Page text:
Ursula Karbacher
Textile Museum St Gallen and ICOM Costume Committee member

 

 

A highlight of the lace collection at the Textile Museum St. Gallen is a ball gown attributed to the Empress Eugénie. It is a two-piece dress in Alençon lace. It belongs to the collection John Jacoby (1869-1953), whose collection was acquired in 1955 (Inventory-number TMSG 3612).

Empress Eugénie de Montijo (1826-1920), wife of Napoleon III, appreciated Alençon lace very much as her idol was the fashionable Queen Marie Antoinette. In the history of costume, the period of Napoleon III is often referred to as the second rococo. Where and how Jacoby bought the dress is not known. In the inventory it is merely noted that Napoleon III “has purchased for 900 pounds a dress of Alençon lace for the Empress”. It also claims that 36 workers worked for 18 months on this dress. According to the inventory the dress can be dated to 1850. The proof that this dress actually belonged to the Empress has not yet been found.

 

Three dresses with rich Alençon lace owned by Eugenie are known from the literature:

First possibility: For the Universal Exhibition of 1851 in London, Maison Videcoq Simon (an Alençon lace factory) made a flounce of 48 cm width. This lace found its way for 22 000 francs into the dowry of the future Empress Eugénie. Because of the statement that 36 workers worked for 18 months, it might be the dress at the Textile Museum.

Second possibility: Another order for Alençon lace by the Empress is recorded by the Maison Videcoq Simon for the Universal Exhibition of 1855 in Paris. This time Eugénie ordered a flounce of 450 cm length and 100 cm width, a shawl collar and one sleeve set.

Third possibility: Alençon lace for the Paris Exhibition of 1867. Literature which does not indicate the source of the information tells that Eugenie is said to have worn to the opening of the Paris Exhibition of 1867, a dress designed by Charles Frederic Worth (1825-1895). It was worked “from Aloncon lace, lemon yellow Lyon silk and decorated with myosotis satin ribbons. As a great peculiarity Worth designed this dress to be worn without a crinoline.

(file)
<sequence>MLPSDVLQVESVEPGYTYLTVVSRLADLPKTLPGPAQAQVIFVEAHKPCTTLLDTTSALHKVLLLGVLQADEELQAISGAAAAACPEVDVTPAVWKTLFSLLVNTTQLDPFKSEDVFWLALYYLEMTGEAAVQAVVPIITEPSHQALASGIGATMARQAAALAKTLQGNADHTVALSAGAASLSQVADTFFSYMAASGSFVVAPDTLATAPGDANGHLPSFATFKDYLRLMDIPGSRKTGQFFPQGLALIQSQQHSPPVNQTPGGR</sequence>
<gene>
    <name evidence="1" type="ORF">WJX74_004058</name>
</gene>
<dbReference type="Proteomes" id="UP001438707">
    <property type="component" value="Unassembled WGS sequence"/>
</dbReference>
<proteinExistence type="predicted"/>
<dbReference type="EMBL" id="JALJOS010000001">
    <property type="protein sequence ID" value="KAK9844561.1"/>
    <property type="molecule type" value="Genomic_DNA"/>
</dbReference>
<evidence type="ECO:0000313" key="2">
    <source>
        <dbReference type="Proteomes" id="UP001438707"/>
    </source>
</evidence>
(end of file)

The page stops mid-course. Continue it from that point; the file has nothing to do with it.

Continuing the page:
Whether any of the three lace dresses mentioned in the literature is identical to the dress at the Textile Museum, is still unclear.

Eugenie could not wear the lace dress without a supportive undergarment of a woven fabric, which is not in the collection. Because it is missing, there are a variety of options when mounting the dress.  The material and color of the fabric as well as the actual length and effective width of the skirt, the cut of the top of the collar or its form remain uncertain. Different versions are possible.


The pattern of the fitted dress in 1981 is not known. It is different from the version from 1996. At that time the tips were mounted on a new yellow silk, based on the dress designed by Worth for the World Exhibition of 1867. For the exhibition "St Gall" the yellow pinafore dress was removed in 2011 and the top mounted with a film Melinex and a crinoline. The top side was correctly installed. In the two previous mounts the forepart was taken as the back part. In 2012, for the exhibition "Dentelle - quand la mode ne tient qu'à un fil" in Caen, the dress was again re-assembled. This time paintings of ladies dressed in ball gowns of the years 1853-1855 were used as guidelines.

 

Further reading

Ursula Karbacher : Imitation et réinterprétation du point d’Alençon à Saint-Gall. In: Dentelles, quand la mode ne tient qu’à un fil. Caen, 2012, p. 131-141

 

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